Leadership Ambitions in Plastic Surgery: DoWomen and MenWantTheSame Thing?
Farah Sayegh, MD, Yasmina Zoghbi, MD, Christopher Bellaire, BA, Peter Taub, MD, MS.
Icahn School of Medicine at Mount Sinai, New York, NY, USA.
BACKGROUND: Gender disparities exist within many medical and surgical specialties. Although there is an increasing number of women pursuing careers in plastic surgery, they are still underrepresented in principal positions of leadership. Studies on these rates of inequality are extensively published in the literature. However, this phenomenon cannot be fully appreciated until we ascertain whether females and males share the same desires and aspirations in advancing to these top leadership roles. The present study examines the relationship between gender and career aspirations within the field of plastic surgery.
METHODS: A survey exploring career aspirations and gender was disseminated among plastic surgery colleagues. A propensity score matching algorithm was utilized to generate matched male and female groups. The algorithm matched respondents by age, race, and whether they worked in academia or private practice. The following relationships were then analyzed utilizing chi-squared tests: gender and desire to occupy administrative or leadership roles, gender and desire for positions of greater responsibility, and gender and desire to advance to a higher academic rank.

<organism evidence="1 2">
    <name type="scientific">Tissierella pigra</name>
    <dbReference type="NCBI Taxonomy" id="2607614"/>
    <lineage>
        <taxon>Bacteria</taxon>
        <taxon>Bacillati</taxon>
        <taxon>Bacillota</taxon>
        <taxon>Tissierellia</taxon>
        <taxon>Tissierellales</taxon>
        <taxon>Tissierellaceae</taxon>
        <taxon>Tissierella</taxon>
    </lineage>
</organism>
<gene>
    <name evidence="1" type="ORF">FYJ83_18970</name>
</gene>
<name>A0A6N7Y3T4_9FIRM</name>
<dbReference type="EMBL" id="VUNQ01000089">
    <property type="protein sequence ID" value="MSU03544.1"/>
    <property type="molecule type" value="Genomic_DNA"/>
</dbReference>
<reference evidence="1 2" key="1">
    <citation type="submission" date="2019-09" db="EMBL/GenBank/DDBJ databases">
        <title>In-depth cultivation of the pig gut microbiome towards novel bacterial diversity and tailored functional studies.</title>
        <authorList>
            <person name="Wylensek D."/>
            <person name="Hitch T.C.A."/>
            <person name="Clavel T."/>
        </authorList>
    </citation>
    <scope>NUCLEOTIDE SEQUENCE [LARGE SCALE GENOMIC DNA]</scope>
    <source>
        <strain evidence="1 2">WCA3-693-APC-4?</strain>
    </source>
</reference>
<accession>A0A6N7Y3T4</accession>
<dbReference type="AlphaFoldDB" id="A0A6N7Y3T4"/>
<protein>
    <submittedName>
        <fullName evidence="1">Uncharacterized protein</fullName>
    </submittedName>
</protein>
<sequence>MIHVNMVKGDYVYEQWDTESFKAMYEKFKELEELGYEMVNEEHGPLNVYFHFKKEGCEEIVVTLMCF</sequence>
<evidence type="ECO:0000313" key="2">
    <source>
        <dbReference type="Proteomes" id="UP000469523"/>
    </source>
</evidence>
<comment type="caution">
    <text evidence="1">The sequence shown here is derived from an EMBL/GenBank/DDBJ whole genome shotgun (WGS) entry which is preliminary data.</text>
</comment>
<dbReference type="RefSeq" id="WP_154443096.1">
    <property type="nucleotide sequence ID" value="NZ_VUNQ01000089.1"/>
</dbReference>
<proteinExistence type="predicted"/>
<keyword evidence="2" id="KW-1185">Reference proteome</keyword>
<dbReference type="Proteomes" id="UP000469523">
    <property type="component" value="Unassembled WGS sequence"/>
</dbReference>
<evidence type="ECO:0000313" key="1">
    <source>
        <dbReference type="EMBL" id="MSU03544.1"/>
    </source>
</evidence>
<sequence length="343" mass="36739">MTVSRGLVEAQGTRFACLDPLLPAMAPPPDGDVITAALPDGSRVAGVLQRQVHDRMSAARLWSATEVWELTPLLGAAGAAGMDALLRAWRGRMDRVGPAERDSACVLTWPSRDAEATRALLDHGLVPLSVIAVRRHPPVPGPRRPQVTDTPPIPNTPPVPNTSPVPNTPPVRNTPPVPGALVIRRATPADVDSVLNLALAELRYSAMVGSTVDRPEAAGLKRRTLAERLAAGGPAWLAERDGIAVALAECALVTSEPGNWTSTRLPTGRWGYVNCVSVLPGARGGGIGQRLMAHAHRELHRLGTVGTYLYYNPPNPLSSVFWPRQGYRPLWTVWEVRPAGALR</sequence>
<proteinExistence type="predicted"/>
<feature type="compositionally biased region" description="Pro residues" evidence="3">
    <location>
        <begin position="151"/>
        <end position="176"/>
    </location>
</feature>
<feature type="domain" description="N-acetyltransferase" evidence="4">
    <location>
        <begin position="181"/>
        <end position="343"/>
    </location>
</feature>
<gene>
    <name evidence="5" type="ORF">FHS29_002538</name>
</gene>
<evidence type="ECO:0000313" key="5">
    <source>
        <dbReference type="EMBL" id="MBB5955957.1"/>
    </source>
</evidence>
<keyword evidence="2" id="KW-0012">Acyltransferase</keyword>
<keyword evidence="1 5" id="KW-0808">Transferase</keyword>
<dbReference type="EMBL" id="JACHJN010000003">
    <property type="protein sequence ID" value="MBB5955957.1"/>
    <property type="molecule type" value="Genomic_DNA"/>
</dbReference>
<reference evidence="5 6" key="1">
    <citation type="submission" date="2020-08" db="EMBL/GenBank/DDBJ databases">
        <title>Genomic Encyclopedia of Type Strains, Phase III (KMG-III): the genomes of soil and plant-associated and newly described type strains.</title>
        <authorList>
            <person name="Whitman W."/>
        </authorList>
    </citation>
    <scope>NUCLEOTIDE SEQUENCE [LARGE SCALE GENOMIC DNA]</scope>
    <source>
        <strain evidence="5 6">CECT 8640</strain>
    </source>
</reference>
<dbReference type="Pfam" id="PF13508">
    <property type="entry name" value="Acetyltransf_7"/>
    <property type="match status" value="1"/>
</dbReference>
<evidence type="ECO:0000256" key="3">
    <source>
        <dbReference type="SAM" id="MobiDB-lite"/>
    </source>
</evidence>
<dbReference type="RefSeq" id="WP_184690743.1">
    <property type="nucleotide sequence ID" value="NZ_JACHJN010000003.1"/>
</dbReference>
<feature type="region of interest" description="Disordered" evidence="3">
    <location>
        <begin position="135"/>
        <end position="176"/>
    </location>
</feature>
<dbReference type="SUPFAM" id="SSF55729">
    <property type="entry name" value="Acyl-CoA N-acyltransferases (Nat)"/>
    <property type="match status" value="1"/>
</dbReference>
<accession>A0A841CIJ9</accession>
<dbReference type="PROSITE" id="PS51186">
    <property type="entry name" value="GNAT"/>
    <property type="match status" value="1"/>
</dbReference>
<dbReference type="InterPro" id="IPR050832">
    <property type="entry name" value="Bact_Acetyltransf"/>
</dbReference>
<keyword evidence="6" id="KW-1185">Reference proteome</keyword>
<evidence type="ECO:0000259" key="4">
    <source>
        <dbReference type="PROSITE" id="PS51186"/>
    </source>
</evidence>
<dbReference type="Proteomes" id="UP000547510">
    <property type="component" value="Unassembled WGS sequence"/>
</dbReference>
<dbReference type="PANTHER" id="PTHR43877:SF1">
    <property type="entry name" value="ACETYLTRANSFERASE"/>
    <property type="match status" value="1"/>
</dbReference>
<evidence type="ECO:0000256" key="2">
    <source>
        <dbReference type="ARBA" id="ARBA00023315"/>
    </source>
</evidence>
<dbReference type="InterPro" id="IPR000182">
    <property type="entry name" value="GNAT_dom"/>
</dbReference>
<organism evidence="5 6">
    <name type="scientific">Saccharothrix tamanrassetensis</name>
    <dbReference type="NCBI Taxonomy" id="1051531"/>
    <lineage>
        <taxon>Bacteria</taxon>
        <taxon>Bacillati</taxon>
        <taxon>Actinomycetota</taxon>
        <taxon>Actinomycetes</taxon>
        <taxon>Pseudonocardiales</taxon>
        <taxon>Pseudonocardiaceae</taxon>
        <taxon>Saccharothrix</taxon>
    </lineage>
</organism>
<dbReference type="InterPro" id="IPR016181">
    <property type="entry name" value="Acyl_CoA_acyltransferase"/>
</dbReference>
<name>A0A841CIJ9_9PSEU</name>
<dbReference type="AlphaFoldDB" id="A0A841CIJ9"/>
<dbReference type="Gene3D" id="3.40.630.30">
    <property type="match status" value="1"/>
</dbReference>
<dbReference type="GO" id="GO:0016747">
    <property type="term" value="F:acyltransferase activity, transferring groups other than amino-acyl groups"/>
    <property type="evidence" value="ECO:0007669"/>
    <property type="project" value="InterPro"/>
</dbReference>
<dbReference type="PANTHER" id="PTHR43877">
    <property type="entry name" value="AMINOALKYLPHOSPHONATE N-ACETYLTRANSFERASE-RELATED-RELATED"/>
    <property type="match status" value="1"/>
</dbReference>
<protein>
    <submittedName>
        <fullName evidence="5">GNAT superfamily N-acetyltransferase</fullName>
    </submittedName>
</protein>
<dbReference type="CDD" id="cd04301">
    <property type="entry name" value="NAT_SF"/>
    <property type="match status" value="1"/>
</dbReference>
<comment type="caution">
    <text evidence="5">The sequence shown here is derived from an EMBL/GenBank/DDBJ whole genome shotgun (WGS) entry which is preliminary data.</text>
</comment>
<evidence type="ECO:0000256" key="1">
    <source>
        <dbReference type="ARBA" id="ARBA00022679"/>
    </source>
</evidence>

RESULTS: The survey garnered 360 responses, of which there was a disproportionate percentage of male respondents (male=303, female=57). A propensity score matching algorithm was utilized to two create matched cohorts of females and males. After propensity score matching, each gender cohort had 56 respondents. The majority of the matched respondents had a current role in private practice (females=76.69%, males= 60.71%, p=0.10). Interestingly, there was no significant difference in current roles in administration/leadership (females= 44.64%, males=53.57%, p=0.45). Approaching statistical significance, males had a greater desire to occupy administrative or leadership roles compared to females (females=21.43%, males=39.29%, p=0.051). The male cohort also had a greater proportion of respondents that desired greater career responsibilities (females=26.79%, males=44.64%, p=0.072) and a greater proportion that desired advancement to a higher academic rank (females=16.07%, males=28.57%, p=0.16).
CONCLUSIONS: The utilization of a propensity score matching algorithm enabled the simulation of randomization in a context where real randomization is not feasible. Our results suggest that females may desire top leadership positions less than their male counterparts within plastic surgery. However, these results did not reach statistical significance, and as such, larger-scale studies are required in order to investigate this relationship further.
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